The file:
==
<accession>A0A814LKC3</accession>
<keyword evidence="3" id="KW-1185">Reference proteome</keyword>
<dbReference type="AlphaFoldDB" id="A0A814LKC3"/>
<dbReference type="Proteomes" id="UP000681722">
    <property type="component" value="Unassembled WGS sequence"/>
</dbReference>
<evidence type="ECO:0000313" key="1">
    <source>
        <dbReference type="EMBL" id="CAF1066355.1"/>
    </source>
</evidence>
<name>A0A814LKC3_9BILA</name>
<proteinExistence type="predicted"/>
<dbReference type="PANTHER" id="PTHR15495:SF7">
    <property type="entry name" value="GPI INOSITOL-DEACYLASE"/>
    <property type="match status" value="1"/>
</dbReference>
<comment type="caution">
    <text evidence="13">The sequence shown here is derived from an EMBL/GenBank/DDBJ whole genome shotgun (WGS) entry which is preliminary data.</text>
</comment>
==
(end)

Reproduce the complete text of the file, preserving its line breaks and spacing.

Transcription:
<accession>A0A814LKC3</accession>
<keyword evidence="3" id="KW-1185">Reference proteome</keyword>
<dbReference type="AlphaFoldDB" id="A0A814LKC3"/>
<dbReference type="Proteomes" id="UP000681722">
    <property type="component" value="Unassembled WGS sequence"/>
</dbReference>
<evidence type="ECO:0000313" key="1">
    <source>
        <dbReference type="EMBL" id="CAF1066355.1"/>
    </source>
</evidence>
<name>A0A814LKC3_9BILA</name>
<proteinExistence type="predicted"/>
<dbReference type="PANTHER" id="PTHR15495:SF7">
    <property type="entry name" value="GPI INOSITOL-DEACYLASE"/>
    <property type="match status" value="1"/>
</dbReference>
<comment type="caution">
    <text evidence="13">The sequence shown here is derived from an EMBL/GenBank/DDBJ whole genome shotgun (WGS) entry which is preliminary data.</text>
</comment>